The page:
Spider Bite Treatment
Spider Removal
Great Spider Photos
Spider Legends
Spider Superstitions
Web Photos
Questions & Answers
Year 5's Red-back 1998
Year 5's Spiders 2000
Year 5's Spiders 2001
Common Spiders Aus
Common Spiders USA
Australian Spiders -
Red-back
Australian Spiders -
Funnel-web
Other Spiders
Wandering Spider
Another Arachnid
Spider First Aid
Recluse bite photos
Famous Spider Poems
Our Spider Poems
Viewers' Spider Poems
Spider Songs
Spider Stories
Spider Letters
Spider Art
Kids' Spider Homes
Chocolate Spiders
Cookie Spiders
Spider Lessons
Online Exercises
Spider Food Hunt
Spider Links
Spider Awards
Main Page
Email
 

You are viewer

Hit Counter by Digits

.

 
 
 

Spider Photos - Ladybird Spiders

Ladybird spiders belong to the Eresus species which is a genus of velvet spiders comprising several species, including Eresus cinnaberinus (formerly E. niger) and Eresus sandaliatus, both of which are sometimes known as the "Ladybird spider". (Info: Wikipedia)

Eresus cinnaberinus (formerly Eresus niger) is native to Europe. The taxon "Eresus cinnaberinus" is considered a nomen dubium, the specimens having been divided into the species E. kollari, E. sandaliatus and E. moravicus. The three species differ in size, color pattern, shape of prosoma and copulatory organs, and habitat, with no morphologically intermediate forms. As eastern and western E. kollari are genetically different, with the eastern form likely a hybrid between "pure" E. kollari and E. moravicus, it is possible that later revisions will partition it into additional species.

Males are up to 11 mm long, females can reach up to 20 millimetres (0.79 in). Males have a black prosoma and a strikingly red opisthosoma with four black dots (sometimes with white lining), resembling a ladybug (or ladybird). The black legs have white stripes, the hind legs are partly red. Females are black with some white hairs, only the front is sometimes yellow.
This species can be found only in a "secret" half-acre patch of south-facing Dorset heathland in England. It prefers sunny, dry locations and is widely distributed in Central and Southern Europe.

These spiders live in up to 10 centimetres (3.9 in) long underground tubes with a diameter of about one centimetre. On top they are much wider and lined with cribellate silk. Many webs can usually be found in the same place, sometimes up to ten on a single square meter. E. cinnaberinus mainly catches millipedes and beetles. Males walk around during September, searching for females. If it finds one, it lives with the female in her tube, and they feed from the same web.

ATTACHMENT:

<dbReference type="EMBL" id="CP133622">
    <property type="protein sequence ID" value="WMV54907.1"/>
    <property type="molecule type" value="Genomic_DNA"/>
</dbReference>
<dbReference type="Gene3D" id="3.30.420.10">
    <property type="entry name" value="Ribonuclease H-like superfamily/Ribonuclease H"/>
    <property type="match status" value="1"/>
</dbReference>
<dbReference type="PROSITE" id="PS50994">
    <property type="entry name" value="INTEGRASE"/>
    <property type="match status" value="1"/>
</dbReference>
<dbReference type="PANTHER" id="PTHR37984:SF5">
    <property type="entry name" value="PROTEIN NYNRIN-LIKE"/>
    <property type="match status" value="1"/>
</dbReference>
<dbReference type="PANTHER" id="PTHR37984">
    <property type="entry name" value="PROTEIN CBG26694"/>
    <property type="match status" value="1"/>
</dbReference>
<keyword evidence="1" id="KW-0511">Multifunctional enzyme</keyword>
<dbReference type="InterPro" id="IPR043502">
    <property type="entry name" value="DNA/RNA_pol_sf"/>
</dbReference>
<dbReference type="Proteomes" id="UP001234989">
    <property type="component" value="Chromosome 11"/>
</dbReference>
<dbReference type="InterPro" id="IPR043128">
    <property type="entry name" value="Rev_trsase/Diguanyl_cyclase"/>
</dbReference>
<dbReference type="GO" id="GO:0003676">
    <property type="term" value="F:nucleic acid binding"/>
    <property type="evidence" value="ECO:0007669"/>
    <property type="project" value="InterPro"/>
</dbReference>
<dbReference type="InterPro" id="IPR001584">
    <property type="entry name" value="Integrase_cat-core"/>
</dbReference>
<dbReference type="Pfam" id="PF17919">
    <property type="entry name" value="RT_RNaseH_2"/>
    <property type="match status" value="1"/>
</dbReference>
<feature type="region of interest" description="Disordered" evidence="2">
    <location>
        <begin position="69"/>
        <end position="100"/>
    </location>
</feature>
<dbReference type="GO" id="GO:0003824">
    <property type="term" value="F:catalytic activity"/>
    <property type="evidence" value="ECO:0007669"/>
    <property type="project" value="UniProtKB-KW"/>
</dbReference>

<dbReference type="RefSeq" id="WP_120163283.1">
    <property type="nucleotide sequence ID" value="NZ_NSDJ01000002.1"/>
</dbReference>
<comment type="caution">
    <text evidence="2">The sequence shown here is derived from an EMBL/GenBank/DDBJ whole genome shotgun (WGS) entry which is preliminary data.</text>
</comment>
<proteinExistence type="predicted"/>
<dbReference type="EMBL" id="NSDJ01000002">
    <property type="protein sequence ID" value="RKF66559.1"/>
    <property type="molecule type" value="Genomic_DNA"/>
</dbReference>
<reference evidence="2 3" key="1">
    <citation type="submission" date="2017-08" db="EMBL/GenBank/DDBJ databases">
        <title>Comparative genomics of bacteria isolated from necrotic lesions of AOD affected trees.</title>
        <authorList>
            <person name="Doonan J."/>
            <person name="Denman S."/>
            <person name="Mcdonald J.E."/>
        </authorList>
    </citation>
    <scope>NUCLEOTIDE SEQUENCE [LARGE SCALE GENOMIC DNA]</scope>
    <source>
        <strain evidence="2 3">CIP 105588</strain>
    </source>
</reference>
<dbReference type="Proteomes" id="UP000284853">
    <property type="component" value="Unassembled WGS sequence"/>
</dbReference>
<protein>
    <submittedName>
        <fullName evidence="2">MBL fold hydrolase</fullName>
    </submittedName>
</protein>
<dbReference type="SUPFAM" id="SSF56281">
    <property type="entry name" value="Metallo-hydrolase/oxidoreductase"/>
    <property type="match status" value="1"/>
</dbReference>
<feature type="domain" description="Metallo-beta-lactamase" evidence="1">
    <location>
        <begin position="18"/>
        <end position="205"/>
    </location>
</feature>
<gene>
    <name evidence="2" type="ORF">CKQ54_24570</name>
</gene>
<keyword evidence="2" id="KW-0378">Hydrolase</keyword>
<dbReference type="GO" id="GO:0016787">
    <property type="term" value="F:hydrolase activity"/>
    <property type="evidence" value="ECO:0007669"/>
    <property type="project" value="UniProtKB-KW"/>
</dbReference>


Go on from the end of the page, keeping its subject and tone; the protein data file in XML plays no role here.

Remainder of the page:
All photos are copyright to their owners and may not be reproduced without permission. Please choose a section.

Unidentified Spiders 2015 Unidentified Spiders 2014 Unidentified Spiders 2013
Unidentified Spiders 2012 Unidentified Spiders 2011 Unidentified Spiders 2010
Unidentified Spiders 2009 (1) Unidentified Spiders 2009 (2) Unidentified Spiders 2008 (1)
Unidentified Spiders 2008 (2) Unidentified Spiders 2007 (1) Unidentified Spiders 2007 (2)
Unidentified Spiders 2007 (3) Unidentified Spiders 2006 (1) Unidentified Spiders 2006 (2)
Unidentified Spiders 2006 (3) Unidentified Spiders 2005 (2) Unidentified Spiders 2005 (3)
Unidentified Spiders 2005 (1) Unidentified Spiders 2004 (1) Unidentified Spiders 2004 (2)
Unidentified Spiders 2003 Unidentified Spiders 2002 Unidentified Spiders 2001
Spiders in Amber Closeups Ant & Wasp Mimicking Spiders
Argiopes/St. Andrew's Cross Barn Funnel Weaving Spider Basilica  Spiders
Bird Dropping Spiders Black House Spiders Bolas Spiders
Brown Recluse Spiders Candy Stripe Spiders Common House Spider
Crab Spiders Cyclosa Conica Daddy Long Legs
Daring Jumping Spiders Dew Drop Spiders Fishing Spiders
Funnel Web (Aus) Furrow Spider Garden Orb Weavers
Ghost Spider Giant House Spider Golden Orb Weavers
Grass spiders/Funnel Weavers Ground Spiders Hacklemesh Weavers
Hobo Spiders Huntsman Spiders Jewelled Spiders
Jumping Spiders Lace Web  Spiders Ladybird Spiders
Leaf Curling Spiders Long Jawed Orb Weavers Lynx Spiders
Marbled Orb Weavers Micarathena Mouse Spiders
Mygalomorphs Net casting Spider Nursery Web Spiders